Now, there are 13 iCasinos. In the first 11 months of this year, they earned $494.2 million, which is slightly more than what the physical casinos saw in their table games revenue.
In the course of the year, new sites were started by FanDuel, BetAmerica, BetRivers, Caesars, DraftKings, Wind Creek, PlayLive!, and BetMGM.
The amount of play on the sites surged in the spring as COVID forced everyone, including regular casino patrons, to spend more time at home, with no access to their regular venues. Revenue from iCasino play jumped 73% from March to April, and that was even before many of the new sites had launched.
Revenue from the online play surpassed the prior month in every month except June. It has been above $50 million every month since May, with November setting the new benchmark of $59.8 million. Considering BetMGM is newly active since then, December seems likely to clear the $60 million threshold when its revenue figures are announced in mid-January.
It is possible that new competition will be coming in early 2021 from Caesars and BetMGM with their WSOP and partypoker sites, respectively, although those additions have also been rumored as imminent for many months. It also remains to be seen whether 2021 will be the year Pennsylvania determines it is ready to join a multi-state poker compact that would combine games and players with those in New Jersey and other legalized online states.
Sportsbook sites grew during a turbulent sports year
The state started the year with eight online and 12 retail sportsbooks, which collectively claimed $84.1 million in revenue in 2019 based on what they retained from $1.49 billion in betting handle.
The options for sports bettors kept growing throughout the year. There are now 12 online and 14 retail sportsbooks, and through November they made $155.7 million in revenue from taking $3.03 billion in bets.
This doubling of volume took place even though only meager betting options existed from mid-March to mid-July with the shutdown of most all major sports competition, including the highly lucrative NCAA March Madness tourney.
During the year, new online sites showed up from Caesars, Penn National Gaming (the Barstool Sportsbook), BetMGM, and Betfred. The state lost one retail location, the now-closed Oaks Race & Sportsbook in Montgomery County, but gained three others at The Downs at Lehigh Valley, Wind Creek Bethlehem, and Live! Pittsburgh.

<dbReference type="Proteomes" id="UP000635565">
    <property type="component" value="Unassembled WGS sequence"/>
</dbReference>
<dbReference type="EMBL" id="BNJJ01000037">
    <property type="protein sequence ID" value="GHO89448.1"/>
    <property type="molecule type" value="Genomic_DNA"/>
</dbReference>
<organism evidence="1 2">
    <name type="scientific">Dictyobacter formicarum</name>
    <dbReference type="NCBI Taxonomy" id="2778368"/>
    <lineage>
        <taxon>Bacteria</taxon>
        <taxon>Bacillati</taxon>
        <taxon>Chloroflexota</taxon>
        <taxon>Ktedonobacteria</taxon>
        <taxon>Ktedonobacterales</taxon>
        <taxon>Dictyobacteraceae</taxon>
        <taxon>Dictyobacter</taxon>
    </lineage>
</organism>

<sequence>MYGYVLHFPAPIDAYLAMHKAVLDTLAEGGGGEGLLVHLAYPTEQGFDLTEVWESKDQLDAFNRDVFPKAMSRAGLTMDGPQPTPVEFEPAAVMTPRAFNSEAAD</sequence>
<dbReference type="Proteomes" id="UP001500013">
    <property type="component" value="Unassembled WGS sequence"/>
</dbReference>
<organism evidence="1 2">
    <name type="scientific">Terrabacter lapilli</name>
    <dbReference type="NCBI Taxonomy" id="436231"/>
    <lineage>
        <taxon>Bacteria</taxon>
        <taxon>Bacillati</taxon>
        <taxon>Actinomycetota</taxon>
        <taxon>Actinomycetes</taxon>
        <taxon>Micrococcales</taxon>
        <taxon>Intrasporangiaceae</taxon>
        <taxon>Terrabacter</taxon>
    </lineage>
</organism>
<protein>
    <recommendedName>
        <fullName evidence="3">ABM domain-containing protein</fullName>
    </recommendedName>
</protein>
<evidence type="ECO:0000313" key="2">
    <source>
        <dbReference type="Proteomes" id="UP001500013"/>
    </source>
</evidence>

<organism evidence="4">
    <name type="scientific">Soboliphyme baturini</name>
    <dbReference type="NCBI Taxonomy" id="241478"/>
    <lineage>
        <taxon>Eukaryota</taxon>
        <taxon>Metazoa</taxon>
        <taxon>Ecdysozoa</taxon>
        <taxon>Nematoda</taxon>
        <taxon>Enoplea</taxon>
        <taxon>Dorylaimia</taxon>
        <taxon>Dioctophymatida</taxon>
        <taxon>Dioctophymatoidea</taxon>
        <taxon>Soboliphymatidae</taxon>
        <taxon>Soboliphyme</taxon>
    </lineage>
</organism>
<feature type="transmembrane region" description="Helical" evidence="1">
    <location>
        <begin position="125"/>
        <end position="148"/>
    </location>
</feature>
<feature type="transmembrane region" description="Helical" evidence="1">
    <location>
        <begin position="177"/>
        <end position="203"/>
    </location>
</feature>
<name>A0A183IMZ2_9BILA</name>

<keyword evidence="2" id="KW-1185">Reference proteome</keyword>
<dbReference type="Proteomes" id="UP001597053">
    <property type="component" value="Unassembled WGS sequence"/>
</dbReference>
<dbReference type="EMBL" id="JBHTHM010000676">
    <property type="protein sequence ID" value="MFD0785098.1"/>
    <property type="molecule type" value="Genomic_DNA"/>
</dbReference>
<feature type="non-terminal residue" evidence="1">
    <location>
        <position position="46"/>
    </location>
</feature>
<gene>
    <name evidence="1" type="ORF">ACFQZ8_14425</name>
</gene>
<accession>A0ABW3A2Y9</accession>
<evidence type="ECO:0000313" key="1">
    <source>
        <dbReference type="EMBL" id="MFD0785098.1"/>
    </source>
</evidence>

After the COVID lockdown on sports competition ended, the betting handle grew each month to reach a record $525.8 million in October. Unlike in other states, however, Pennsylvania’s handle dipped slightly in November, to $491.9 million. The addition of new sites BetMGM and Betfred in December could result in a turnaround.
A major story, nationally as well as statewide, was the September launch of the Barstool app by Penn National. The attention was connected to the gaming company’s use of the Barstool Sports brand for the site, after investing $163 million in January for a share of the Boston-based media company known for its brash, irreverent content that appeals to many young adults.
The Barstool site has settled into third place among the now-dozen Pennsylvania operators in terms of volume, well behind market leaders FanDuel and DraftKings.
VGT operators grew, but not fantasy operators
Less attention is received by two other smaller-earning sectors of the gaming industry — truck stop VGTs and fantasy sports contests — and one had a better year than the other.
The video gaming terminal rooms set up with five machines each in mostly rural highway locations had their own shutdowns due to COVID, the same as the casinos. The number of such sites kept growing, however, with 39 at the end of the year compared to 20 at the start.
Combined, they earned $15.9 million through November compared to $2.3 million from just a few months of operation in 2019. More applications are pending with the Pennsylvania Gaming Control Board from additional truck stops that meet state criteria and aim to add the small-scale form of gaming from machines similar to slots.
Fantasy sites suffered their own setbacks, meanwhile, from the shutdown of the normal sports calendar in several months of the year.
There are eight fantasy sports operators in the state — dominated by DraftKings and FanDuel — and through November they took in a combined $18.1 million in revenue. In 2019, there were 10 sites, and they took a combined $25.9 million.